In the week leading up to the NFC championship game, the Atlanta Falcons, the most dynamic and talent-laden offense in the NFL, were persistently queried as to how they would slow down Green Bay Packers quarterback Aaron Rodgers, who had carried his team to eight straight wins, including two in the playoffs, a 38-13 spanking of the New York Giants at home in their wild card game and a gripping 34-31 win in Dallas over the Cowboys in the divisional round.
The New Balance Track & Field Center at the Armory in Washington Heights will be one of the most appealing and frequented venues in the tristate area over the next 10 weeks as it hosts several of the sport’s signature events, including the iconic Millrose Games Feb. 11 and the New Balance Nationals Indoor meet from March 10 through March 12.
If 33-year-old Aaron Rodgers has been Superman the past several months, lifting the Green Bay Packers to nine straight wins, the Atlanta Falcons 31-year-old quarterback Matt Ryan has been Batman all season.
Comparing athletes and coaches from various eras is a common practice among fans and journalists.
It doesn’t matter how a team clinches its playoff spot as long as they get in. Ideally, the Giants would have celebrated their first postseason berth since the 2011 by defeating the Philadelphia Eagles last Thursday on the road.
The Knicks’ Christmas Day game versus the Boston Celtics at Madison Square Garden served as test for a team that needs to take the next step in their evolution as a potential contender in the Eastern Conference—contender being a relative term.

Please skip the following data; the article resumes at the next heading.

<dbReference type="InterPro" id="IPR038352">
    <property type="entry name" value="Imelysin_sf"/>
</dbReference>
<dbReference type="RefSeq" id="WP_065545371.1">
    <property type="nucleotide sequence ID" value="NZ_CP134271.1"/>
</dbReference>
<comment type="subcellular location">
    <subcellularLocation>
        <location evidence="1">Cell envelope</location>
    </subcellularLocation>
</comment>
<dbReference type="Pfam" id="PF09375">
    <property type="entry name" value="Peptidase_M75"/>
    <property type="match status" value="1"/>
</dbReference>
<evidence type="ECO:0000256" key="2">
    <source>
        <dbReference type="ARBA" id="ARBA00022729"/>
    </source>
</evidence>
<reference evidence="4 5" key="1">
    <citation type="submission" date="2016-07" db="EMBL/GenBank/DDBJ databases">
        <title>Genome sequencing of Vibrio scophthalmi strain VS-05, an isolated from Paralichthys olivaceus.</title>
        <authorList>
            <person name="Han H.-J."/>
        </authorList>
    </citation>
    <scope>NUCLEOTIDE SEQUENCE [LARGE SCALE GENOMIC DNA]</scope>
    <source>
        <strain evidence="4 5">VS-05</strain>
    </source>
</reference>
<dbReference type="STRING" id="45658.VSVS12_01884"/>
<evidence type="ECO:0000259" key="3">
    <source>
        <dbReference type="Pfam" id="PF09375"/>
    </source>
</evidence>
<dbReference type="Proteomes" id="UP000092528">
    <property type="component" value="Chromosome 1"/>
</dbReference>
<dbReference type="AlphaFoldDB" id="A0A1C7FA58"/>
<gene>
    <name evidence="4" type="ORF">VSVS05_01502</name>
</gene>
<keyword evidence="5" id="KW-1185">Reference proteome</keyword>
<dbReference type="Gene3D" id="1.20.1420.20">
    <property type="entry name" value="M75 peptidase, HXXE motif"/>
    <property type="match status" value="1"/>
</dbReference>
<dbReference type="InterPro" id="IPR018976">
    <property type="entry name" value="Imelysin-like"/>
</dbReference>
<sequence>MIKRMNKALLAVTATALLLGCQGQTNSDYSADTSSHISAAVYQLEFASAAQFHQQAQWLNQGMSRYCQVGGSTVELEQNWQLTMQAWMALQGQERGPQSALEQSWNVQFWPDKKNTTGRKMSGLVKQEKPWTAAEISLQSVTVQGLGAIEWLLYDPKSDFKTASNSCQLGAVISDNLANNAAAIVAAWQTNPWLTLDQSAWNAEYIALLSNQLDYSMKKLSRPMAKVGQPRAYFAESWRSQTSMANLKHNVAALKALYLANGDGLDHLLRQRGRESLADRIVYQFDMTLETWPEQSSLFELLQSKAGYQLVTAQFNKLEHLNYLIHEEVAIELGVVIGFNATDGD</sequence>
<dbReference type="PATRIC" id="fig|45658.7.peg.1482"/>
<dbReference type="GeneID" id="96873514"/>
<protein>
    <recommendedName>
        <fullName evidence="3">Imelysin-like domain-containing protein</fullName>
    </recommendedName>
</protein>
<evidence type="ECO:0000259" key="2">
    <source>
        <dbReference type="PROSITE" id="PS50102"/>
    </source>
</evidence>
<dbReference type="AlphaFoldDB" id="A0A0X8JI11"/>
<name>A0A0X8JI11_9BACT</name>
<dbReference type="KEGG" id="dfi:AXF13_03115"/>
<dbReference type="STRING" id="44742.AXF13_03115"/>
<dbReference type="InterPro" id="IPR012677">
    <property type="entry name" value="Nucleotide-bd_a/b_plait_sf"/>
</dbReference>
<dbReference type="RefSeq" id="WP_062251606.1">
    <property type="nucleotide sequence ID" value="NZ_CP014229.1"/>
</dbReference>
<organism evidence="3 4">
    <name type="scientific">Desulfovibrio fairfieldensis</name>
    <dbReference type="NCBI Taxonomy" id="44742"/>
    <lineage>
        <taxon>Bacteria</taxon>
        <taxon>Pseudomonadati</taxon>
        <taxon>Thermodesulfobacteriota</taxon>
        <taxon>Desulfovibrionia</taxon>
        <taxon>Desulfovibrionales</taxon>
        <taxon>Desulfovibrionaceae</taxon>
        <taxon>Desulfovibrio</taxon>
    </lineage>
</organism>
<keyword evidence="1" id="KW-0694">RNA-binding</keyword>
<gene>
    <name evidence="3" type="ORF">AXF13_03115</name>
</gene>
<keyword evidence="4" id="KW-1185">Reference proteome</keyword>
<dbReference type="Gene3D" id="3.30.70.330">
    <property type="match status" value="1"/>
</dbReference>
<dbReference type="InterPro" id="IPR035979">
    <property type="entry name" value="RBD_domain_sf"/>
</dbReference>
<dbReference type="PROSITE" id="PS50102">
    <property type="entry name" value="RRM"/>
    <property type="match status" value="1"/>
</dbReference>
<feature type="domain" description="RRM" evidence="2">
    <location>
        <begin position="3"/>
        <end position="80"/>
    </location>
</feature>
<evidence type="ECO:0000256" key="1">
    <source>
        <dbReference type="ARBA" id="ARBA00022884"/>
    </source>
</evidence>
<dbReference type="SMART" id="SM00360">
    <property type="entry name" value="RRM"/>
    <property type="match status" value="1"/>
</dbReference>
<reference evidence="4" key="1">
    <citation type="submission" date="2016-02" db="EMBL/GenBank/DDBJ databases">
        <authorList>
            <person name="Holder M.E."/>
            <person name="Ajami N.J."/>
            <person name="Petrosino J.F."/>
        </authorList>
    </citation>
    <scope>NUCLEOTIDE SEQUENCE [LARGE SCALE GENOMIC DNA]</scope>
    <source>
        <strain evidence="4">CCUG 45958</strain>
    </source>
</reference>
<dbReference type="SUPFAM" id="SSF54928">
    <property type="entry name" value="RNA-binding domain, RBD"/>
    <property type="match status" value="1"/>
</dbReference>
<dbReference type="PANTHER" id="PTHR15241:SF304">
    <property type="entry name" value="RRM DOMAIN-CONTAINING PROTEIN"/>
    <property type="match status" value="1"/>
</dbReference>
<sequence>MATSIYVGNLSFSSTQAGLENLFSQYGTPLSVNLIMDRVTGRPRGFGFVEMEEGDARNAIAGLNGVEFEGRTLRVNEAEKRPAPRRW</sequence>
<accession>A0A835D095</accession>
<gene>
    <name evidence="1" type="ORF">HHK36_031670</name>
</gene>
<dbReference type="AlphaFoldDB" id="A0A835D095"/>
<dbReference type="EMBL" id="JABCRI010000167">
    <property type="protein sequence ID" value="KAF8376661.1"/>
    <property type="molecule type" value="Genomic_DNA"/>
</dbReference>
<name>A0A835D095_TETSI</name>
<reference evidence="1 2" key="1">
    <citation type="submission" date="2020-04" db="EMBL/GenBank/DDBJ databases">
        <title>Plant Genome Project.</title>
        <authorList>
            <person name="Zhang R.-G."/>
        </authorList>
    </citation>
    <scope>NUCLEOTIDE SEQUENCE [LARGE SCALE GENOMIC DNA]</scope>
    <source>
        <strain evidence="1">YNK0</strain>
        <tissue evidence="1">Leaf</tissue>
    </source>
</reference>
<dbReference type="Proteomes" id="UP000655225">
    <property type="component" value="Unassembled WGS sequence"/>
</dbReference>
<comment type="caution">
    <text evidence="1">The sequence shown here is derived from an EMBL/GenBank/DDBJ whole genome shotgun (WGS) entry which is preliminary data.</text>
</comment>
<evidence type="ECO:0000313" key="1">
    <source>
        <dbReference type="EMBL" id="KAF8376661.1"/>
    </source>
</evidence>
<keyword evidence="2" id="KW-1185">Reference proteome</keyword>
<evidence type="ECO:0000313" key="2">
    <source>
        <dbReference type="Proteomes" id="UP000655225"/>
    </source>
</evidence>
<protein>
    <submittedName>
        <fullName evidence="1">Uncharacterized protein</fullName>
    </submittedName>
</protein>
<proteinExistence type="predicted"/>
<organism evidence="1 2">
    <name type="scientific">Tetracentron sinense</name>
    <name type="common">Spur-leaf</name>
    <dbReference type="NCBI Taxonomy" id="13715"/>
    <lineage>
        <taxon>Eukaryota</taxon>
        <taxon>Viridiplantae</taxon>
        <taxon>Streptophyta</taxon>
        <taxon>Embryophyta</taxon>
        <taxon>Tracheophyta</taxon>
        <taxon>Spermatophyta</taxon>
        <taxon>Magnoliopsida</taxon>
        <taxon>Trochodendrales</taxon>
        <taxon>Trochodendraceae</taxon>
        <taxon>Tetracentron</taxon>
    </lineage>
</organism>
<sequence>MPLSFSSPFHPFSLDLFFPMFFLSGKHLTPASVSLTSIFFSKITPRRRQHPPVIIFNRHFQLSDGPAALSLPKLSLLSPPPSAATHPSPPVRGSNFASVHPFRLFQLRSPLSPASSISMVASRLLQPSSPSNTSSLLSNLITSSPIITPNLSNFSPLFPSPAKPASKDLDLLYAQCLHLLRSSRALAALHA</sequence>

Kyle O’Quinn’s voice boomed across the Knicks’ locker room at Madison Square Garden late Tuesday evening. “I told you stop messing with me,” the 6-10, 26-year-old forward from Norfolk State via Jamaica, Queens, warned Kiyan Anthony, as he playfully clutched the apologetic yet retreating youngster. But it was too late for contrition or escape.
Sports and sports journalism lost a giant last Thursday when Howard Bingham, best known as the longtime personal photographer and close confidant of the legendary boxer and social activist Muhammad Ali, died at the age of age 77.
It was a few days past mid-September, and the 2016 NFL season had merely reached the conclusion of week 2.
Tuesday night, Knicks president Phil Jackson reclined in his customary seat at Madison Square Garden near center court, approximately 25 feet behind the scorer’s table.
The Giants were positioned to deposit Washington into a deep and perhaps lasting hole this past Sunday at MetLife Stadium.
Hope springs eternal! For the Knicks this statement could indeed be one of their mantras as they commenced training camp Tuesday at the team’s training center in Greenburgh, N.Y., before continuing their preparation Tuesday at the United States Military Academy in West Point, N.Y., where they will remain until Saturday.
It was only one game, but in the NFL, unlike the NBA’s 82-game schedule and Major League Baseball’s 162-game marathon, every game is crucial, especially those against division opponents. So the Giants’ 20-19 victory over the Dallas Cowboys on the road this past Sunday in the 2016 regular season opener for both teams was significant.
At 86-years-young, Jim Robinson remains a passionate storyteller, vividly sharing narratives and anecdotes from many decades past.